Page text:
This post is going to be a bit all over the place but please bear with me.
In the late 80’s my parents bought a summer place, and beneath the cottage my dad found a iron ball, roughly 8 kg in weight. We had no idea what it was for, but since it was more or less the size and weight of a shot put “shot”, we used that for shot put training when I was a kid. I haven’t done any track & field in years, but I did compete for many years back in the day.
In recent years I’ve been mostly concentrating on running, but I came up with the idea of challenging some friends to a shot put half marathon. How it would work is that first you compete in shot put, and whatever distance you throw/shoot the shot, you get to take that distance away from you half marathon distance, with the ratio of 1 to 500. Meaning that for every meter you do in shot put, you get to take half a kilometer away from your half marathon distance.
If you challenge friends to anything, you start training, because bragging rights are what friendships are all about. I then remembered the iron ball at the cottage and decided to take it home for some training. Of course I forgot about it and ended up having it in the trunk of my car for the better part of a summer before actually starting to train, but it’s the thought that counts.
Anyway, at some point I started wondering what that iron ball had actually been used for. I did some googling and sure enough, I found a picture of an iron ball looking exactly like ours, same size with an exactly similar looking round cavity. The picture was from a newspaper article about someone finding a actual cannonball for sale at a flea market. The Finnish army had then been called in to take away the cannonball from the now evacuated flea market.
So that’s what we had been throwing around for several summers with dad. A cannonball! That’s what I was driving around with in my trunk for a summer. That’s what was in my trunk when taking my car over to Estonia with a ferry. I wonder what would have happened if we were stopped at customs control. I wonder what kind of time you do in Estonia for smuggling explosives with ferries. How would I fit into the Estonian prison system? Would I need to join a gang? Some many questions.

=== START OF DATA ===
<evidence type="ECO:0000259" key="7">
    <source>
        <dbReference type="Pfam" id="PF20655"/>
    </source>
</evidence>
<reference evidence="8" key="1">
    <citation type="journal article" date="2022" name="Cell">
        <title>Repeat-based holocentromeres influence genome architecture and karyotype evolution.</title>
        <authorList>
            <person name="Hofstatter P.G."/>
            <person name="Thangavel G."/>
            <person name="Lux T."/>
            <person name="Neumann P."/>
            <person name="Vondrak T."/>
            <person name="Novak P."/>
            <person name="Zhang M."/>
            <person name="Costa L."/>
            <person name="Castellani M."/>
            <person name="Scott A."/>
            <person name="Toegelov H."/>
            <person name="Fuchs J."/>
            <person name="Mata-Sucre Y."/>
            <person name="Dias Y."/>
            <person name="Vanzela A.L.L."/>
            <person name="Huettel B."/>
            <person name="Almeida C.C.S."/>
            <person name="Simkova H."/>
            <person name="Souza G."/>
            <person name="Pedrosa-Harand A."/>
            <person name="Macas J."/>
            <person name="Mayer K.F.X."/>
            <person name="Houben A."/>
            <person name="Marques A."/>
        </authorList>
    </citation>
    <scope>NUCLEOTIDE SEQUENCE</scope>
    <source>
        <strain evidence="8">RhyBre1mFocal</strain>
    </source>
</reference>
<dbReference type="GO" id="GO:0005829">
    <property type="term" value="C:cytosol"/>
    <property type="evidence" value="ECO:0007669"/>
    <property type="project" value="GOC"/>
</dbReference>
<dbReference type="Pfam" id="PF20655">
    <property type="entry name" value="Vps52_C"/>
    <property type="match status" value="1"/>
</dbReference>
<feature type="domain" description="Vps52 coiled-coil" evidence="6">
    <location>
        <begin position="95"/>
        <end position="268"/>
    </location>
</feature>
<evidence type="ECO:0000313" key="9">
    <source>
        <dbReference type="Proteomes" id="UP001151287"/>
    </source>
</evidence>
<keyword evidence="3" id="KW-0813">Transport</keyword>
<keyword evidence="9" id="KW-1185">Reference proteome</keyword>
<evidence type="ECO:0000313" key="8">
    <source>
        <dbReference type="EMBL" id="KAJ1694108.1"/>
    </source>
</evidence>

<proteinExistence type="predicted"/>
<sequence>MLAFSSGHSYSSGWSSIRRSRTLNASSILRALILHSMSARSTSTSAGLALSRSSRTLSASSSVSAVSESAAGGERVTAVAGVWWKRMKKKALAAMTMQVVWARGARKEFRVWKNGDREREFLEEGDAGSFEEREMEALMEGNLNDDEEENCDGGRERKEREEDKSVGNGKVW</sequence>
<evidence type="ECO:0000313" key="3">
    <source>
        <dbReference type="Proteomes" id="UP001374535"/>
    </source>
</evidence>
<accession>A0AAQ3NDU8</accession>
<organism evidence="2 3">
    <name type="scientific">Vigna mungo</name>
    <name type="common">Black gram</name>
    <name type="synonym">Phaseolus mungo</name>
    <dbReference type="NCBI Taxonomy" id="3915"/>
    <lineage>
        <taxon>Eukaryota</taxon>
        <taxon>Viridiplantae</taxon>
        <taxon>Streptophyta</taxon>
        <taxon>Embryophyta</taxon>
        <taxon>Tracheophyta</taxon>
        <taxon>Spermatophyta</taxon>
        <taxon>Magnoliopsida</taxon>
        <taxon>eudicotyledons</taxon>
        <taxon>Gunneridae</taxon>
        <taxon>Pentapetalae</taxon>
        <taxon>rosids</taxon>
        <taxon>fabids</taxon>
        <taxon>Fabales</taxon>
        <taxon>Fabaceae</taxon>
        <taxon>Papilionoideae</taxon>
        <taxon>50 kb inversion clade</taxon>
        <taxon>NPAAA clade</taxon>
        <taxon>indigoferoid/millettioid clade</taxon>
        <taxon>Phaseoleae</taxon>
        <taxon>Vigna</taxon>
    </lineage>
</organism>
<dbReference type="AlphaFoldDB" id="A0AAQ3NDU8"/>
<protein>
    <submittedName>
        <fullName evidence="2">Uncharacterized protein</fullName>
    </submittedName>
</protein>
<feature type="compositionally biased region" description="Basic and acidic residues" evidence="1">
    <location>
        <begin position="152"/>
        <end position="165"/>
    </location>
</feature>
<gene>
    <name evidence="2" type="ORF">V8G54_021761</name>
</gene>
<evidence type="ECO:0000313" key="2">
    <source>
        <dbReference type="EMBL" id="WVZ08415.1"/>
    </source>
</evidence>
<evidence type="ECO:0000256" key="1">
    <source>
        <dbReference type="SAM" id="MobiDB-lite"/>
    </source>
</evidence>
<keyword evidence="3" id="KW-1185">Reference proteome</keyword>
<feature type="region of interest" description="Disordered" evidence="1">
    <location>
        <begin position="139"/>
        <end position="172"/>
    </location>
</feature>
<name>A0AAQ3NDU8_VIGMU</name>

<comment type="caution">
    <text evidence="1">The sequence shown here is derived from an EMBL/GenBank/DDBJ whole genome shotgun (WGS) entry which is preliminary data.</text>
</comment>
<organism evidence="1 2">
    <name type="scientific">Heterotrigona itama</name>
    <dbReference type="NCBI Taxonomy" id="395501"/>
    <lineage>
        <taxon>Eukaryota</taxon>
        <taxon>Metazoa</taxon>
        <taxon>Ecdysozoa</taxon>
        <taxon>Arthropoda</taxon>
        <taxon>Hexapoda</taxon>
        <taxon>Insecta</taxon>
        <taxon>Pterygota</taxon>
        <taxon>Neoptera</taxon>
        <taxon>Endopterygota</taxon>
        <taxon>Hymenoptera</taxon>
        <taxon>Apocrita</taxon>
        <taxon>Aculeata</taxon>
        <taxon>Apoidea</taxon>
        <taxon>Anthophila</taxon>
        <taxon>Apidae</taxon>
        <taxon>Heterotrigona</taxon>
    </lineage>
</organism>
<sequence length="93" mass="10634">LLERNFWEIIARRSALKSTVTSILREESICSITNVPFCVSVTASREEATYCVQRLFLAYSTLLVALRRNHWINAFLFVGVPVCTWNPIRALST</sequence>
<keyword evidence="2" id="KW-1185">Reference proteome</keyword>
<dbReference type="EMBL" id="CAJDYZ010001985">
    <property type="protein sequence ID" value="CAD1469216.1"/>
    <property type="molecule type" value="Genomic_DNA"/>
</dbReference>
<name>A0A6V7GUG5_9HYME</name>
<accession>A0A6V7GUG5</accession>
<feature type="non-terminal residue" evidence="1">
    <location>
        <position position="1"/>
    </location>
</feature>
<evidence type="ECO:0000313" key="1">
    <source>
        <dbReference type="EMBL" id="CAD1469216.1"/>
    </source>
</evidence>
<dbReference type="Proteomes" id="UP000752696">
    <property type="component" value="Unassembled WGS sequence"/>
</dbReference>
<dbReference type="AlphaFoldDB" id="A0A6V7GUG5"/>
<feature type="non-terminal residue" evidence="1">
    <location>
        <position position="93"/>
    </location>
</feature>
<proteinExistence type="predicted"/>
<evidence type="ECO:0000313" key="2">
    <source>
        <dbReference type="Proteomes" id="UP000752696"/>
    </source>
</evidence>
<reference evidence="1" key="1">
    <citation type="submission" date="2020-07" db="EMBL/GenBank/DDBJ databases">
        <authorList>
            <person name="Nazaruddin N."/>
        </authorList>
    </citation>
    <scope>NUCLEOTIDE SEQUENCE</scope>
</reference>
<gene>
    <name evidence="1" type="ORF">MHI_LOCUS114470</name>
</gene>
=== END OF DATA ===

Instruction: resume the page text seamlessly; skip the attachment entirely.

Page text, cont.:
How that cannonball ended up beneath our cottage I have no idea. A previous owner found it in the woods? Is it from the 1st or 2nd world war? Is it live or not? I don’t know. What I do know is that I still have it. I’m just not storing it underneath the house anymore. Nor am I training shot put with it anytime soon.
I would love to laugh about this story one more time with dad, but unfortunately I can’t. He was hospitalized in September of last year and passed away four weeks later. The last few months have been tough. This is also why it’s been so quiet on this blog. I haven’t had much energy to brew or write. I miss my dad. I’m sure I’ll get back to brewing in full speed again eventually though.
Stout, tripel, and IPA.
I did brew three batches since last summer; a stout, a tripel and an IPA. Of the three, the tripel is the one that came out the best.
The stout is just as bad as all my previous stouts. I gave cold steeping the dark grains another try, but instead of adding the cold steeped wort at the end of the boil I added it at sparge. This did remove all the vegetal notes I got the last time I cold speeded the dark grains, but I just cannot seem to get any of the pleasant chocolate and coffee characters you expect from a stout. Only different levels of harshness. Still completely lost when it comes to stouts.
The IPA I just made to get rid of the last 2019 harvest hops I had left. My first impression of he IPA was that it was ok, but nothing special, kind of as I expected. I entered this beer, along with the triple, into this year’s Himabisse competition, and it was the first time a beer of mine was clearly technically flawed according to the judges. I haven’t tasted it since, so it will be interesting to see if I can pick it out. The judges suspected it might have been a fermentation temperature issue, or perhaps chlorinated water, which was causing the off flavor.
My guess is that it might be due to under-pitching yeast. I filter my water which doesn’t have much chlorine to begin with, so that shouldn’t be an issue, and the fermentation was controlled at 16C. It was fermented with a kölsh yeast. I do remember though, that when adding the yeast from a starter, I decanted the beer on top, but somehow managed to stir up the yeast cake and ended up pouring away a lot of yeast. Still, it fermented out further than expected, which is strange.
The tripel made it to the finals at the competition, but it did not place in the top three of it’s category. I’m happy with how it came out. Quite hoppy, but still more yeast driven, as a tripel should be. According to the judges it was a little unbalanced, with fruity esters dominating, which I agree on, but that is also how I wanted it, so nothing to worry about unless I want to enter it into competition again.
Entering beers into competition is a hassle though, especially if you don’t bottle otherwise, so I might take some break from it. I wasn’t planning on entering anything this year either, but I felt I needed some excitement in my life, something to look forward to, so I entered anyway. They had a live stream from the award ceremony, which was cool.
I really hope we all get vaccines soon and Tallinn Craft Beer Weekend happens this year. That’s all I can say.